Germany’s presence in the motoring landscape is enormous, from the ongoing ‘Ring Time contests between the world’s automakers and their halo cars, to the famed Autobahn that connects Nürburg — and other cities in the country — with each other. Yet, the nation’s second-largest city, Hamburg, will eliminate Porsches, BMWs and Fords from its city center by 2034, when its car ban goes in effect.
Dubbed the Green Network by city planners, the urban sustainability plan will promote travel to the city center through walking, riding and mass transit along a series of green thoroughfares now in development. In turn, people who would normally be in their cars could instead explore the many restaurants, parks and shops they would have otherwise may have missed, as well as enjoy activities such as swimming, biking and boating.
When completed, Hamburg’s Green Network will connect parks, cemeteries, playgrounds and other green spaces throughout the entire city with each other, covering 17,000 acres — 40 percent — of the city’s entire area. The ultimate goal behind the project is to help the city become carbon neutral while heading off storm flooding; Hamburg’s median temperature has gone up 1.2 C (34 F) to 9 C (48 F) over the past 60 years, while sea levels rose 20 centimeters during the same period.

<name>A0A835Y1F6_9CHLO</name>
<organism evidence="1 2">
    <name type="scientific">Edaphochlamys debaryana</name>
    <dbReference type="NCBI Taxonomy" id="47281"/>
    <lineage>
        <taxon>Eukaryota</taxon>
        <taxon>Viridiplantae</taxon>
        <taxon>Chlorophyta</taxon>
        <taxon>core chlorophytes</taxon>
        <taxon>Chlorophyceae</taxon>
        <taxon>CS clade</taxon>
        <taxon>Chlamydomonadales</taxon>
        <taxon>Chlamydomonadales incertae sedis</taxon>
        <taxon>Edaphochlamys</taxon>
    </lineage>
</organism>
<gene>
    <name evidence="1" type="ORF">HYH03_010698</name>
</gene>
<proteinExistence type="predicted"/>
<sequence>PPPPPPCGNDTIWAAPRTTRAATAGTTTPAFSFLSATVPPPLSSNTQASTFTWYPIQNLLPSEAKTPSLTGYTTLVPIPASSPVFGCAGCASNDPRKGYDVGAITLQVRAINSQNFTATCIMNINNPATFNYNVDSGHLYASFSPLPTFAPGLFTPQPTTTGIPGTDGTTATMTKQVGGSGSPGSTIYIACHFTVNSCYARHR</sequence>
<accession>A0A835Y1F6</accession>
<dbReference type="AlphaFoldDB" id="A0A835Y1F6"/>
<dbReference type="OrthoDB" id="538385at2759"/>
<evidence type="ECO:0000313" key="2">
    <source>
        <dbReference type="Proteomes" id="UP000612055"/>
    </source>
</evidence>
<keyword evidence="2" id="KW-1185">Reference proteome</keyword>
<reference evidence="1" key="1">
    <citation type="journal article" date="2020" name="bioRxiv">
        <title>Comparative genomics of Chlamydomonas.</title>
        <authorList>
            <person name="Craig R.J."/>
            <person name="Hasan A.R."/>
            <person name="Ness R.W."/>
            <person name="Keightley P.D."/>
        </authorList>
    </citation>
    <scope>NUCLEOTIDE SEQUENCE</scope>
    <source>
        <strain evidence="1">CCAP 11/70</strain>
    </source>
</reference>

Currently, the only other European city to ban cars from its center is Copenhagen, Denmark, which is undergoing a plan to establish 26 bicycle superhighways connecting the center to the outskirts of the city in an effort to become carbon neutral by 2050.
While the Green Network has its critics — based mainly upon boosting the city’s economy by using the proposed green spaces for housing and business development — supporters of the plan claim the network will boost the economy anyway by attracting the highly educated into the city. A further claim adds that Hamburgers are willing to abandon their cars for the Green Network, a rare move in a nation defined in part by their contributions to the automobile.